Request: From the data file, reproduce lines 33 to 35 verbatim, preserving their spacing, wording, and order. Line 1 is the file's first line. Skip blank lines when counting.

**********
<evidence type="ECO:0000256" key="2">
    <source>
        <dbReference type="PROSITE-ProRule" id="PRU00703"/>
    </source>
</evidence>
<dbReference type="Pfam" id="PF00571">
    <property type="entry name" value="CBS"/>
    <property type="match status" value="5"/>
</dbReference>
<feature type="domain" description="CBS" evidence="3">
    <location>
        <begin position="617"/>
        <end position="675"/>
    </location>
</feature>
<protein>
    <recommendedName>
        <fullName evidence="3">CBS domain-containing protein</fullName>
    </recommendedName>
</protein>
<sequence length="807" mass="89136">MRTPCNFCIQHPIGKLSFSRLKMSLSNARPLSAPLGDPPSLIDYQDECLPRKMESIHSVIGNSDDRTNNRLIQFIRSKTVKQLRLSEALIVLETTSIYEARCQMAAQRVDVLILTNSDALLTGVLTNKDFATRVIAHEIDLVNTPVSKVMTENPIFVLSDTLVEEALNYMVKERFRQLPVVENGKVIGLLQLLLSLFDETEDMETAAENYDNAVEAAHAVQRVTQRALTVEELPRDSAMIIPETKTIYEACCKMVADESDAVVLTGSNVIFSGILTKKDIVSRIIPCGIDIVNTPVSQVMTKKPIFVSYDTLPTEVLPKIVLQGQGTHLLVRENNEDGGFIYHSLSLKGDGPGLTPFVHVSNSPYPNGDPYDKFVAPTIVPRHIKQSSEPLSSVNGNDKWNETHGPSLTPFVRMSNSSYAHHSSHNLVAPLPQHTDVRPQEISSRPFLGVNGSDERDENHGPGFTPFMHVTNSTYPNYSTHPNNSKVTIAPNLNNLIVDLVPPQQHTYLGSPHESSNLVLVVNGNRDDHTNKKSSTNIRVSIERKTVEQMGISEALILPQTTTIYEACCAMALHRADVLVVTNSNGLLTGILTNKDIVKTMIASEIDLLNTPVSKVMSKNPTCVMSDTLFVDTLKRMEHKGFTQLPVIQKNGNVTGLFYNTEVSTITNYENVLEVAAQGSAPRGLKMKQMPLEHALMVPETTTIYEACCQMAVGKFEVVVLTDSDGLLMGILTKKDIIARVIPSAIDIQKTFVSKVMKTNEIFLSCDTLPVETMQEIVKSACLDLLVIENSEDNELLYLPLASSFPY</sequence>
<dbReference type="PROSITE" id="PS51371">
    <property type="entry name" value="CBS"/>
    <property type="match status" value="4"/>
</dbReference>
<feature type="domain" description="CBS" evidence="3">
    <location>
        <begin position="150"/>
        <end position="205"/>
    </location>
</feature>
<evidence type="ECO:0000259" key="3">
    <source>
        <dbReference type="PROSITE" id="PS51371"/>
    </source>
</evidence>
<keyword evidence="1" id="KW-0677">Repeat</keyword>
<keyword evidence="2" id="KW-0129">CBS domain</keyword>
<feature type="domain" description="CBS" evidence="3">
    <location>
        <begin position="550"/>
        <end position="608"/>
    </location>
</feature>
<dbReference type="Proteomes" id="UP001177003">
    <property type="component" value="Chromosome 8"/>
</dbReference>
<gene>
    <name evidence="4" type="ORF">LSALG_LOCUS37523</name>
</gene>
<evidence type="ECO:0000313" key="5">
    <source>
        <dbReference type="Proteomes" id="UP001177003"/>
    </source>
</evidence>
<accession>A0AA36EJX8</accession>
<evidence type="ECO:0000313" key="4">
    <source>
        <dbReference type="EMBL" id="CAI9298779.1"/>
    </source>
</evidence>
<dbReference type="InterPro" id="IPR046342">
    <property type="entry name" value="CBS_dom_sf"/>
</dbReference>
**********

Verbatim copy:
    <source>
        <dbReference type="PROSITE" id="PS51371"/>
    </source>